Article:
The key challenges the group has identified that threaten public safety or impede emergency responders’ ability to quickly respond to an emergency include the following: lack of communication connectivity within the basin (no or limited cell phone coverage); illegal camping and campfires; illegal parking that can block emergency vehicles (fire trucks); barriers to cross agency enforcement (county code enforcement versus state law enforcement versus federal law enforcement); limited financial resources; and lack of public awareness and education on public safety.   As we have been meeting, we have invited new folks along the way that include the County’s Office of Emergency Services (OES), County Executive Office, Verizon Wireless, AT&T, Public Works, County Superior Court, and Yuba Bus. The group, whom we now refer to as the Yuba River Public Safety Cohort, is working on several very important initiatives. While I am not able to report-out on everything the group is doing, here is a quick list of some of the most exciting initiatives:

  • Cross-Agency Enforcement Taskforce that will lead several strategic raids in various parts of the river throughout the season for increased ticketing of illegal activity.

  • Cross-Agency Memorandum of Understanding to allow for cross-agency ticketing and enforcement of local, state and federal laws.

  • Reviewing and researching how to increase parking fines for illegal parking in the river basin.

  • Researching both temporary and permanent solutions to increase telecommunication connectivity for both emergency responders and the public that may include mobile repeaters, installing emergency call boxes, and using satellite and other communication solutions.

  • Exploring and actively pursuing funding opportunities through state and federal agencies and grant opportunities.

  • Coordinating and developing a cross-agency public outreach campaign to better educate the public, including local residents and non-local residents on best practices to prevent, mitigate and respond to emergencies such as wildfire.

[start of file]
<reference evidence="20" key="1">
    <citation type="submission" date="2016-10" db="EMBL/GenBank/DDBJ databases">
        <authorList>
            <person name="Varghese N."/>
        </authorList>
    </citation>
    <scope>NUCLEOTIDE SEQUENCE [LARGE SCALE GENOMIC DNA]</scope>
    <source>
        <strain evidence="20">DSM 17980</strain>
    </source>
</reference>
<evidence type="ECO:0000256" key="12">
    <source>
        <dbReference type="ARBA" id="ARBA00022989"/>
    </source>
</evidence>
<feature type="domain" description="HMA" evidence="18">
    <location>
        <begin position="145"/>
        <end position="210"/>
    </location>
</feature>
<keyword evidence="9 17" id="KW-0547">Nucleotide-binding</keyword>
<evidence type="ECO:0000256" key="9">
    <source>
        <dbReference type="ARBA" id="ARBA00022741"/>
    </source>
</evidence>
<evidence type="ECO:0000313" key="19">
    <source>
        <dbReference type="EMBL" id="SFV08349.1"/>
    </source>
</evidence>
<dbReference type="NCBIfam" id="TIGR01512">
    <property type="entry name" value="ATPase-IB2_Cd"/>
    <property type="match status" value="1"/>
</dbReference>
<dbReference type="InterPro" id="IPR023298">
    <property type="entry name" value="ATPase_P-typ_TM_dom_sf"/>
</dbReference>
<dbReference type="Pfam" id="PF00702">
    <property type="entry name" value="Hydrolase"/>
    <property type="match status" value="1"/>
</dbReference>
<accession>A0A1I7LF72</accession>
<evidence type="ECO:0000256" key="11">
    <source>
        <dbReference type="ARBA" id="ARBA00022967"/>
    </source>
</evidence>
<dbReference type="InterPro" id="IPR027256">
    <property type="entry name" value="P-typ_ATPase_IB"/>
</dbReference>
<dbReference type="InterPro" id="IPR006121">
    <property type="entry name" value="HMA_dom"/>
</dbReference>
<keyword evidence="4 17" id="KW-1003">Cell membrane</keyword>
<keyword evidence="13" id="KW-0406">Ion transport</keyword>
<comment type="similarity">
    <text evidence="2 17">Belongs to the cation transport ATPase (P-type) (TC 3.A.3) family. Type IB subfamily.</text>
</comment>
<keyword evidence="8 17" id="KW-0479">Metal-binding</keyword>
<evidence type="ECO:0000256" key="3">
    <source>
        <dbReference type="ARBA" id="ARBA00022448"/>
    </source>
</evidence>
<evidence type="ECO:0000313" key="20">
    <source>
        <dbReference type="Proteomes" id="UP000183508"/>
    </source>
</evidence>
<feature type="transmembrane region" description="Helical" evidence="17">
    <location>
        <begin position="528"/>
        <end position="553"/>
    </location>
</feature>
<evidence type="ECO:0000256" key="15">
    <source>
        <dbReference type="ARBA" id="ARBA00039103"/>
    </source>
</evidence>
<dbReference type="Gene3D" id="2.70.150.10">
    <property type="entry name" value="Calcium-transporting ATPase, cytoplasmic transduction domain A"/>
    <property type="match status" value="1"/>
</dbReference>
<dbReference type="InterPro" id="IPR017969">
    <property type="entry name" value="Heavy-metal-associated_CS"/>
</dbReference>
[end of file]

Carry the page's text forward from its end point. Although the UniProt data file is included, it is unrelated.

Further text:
• Mailing out informational notices to local property owners outlining their responsibilities to prevent wildfire. 

  • Exploring and furthering public and private partnerships to promote public safety at the river. 

Highway 174 sign

Highway 174 Caltrans Safety Improvement Project 

In the fall of last year, the Board heard presentations from Caltrans and the Save Highway 174 Community group on the proposed safety improvement project on Highway 174 that would cost taxpayers approximately $28.4 million. The purpose of the project was to improve safety conditions along the highway. The justification for the project arose out of a study Caltrans did that determined the fatal accident rate on Highway 174 was 5.6 times higher than the statewide average in comparison to similar stretches of road, and the total accident rate was 2.7 times the statewide average. However, the Save Highway 174 community group, consisting of about 150 affected property owners, residents and citizens of Nevada County, outlined many concerns over the project that would have a negative impact on the community.  They also focused on the lack of public involvement, transparency and responsiveness to the community’s concerns. The group suggested that Caltrans 1) reassess and revise the project by re-examining the safety data and verifying its safety statistics; 2) actively engage with the community over options on how to make the road safer; 3) consider scenic and historic resources as important values in the project’s design; 4) utilize and evaluate all options offered by FHWA Safety Countermeasures; and 5) conduct a phased or interim approach to the project. In response, the Board adopted Resolution 17-552 outlining the concerns over the project and requesting Caltrans to re-evaluate the project in coordination with the community.

Subsequently, the community group met with Caltrans several times to outline various technical solutions and recommendations that could address the safety issues on the road but have minimal impact on the surrounding area. On January 30, Caltrans presented to the community group proposed changes to the project that included: steepening fill slopes from 3:1 to 2:1; setting the Right of Way lines at the toe of the fill slopes instead of ten to fifteen feet away from the toe; steepening cut slopes from 2:1 to 1:1; using retaining walls in areas where 1:1 cut slopes would require more than ten feet vertical; and setting Right of Way lines at the top of the cut slope instead of ten to fifteen feet beyond. Upon close review of Caltrans’ proposed changes, the community group provided Caltrans with a detailed technical memorandum with their comments and suggestions for further design change recommendations; however, the group found that the proposed changes did address many of the community’s concerns. 

Highway 174 trees marked for cutting

This brings us to where we are today.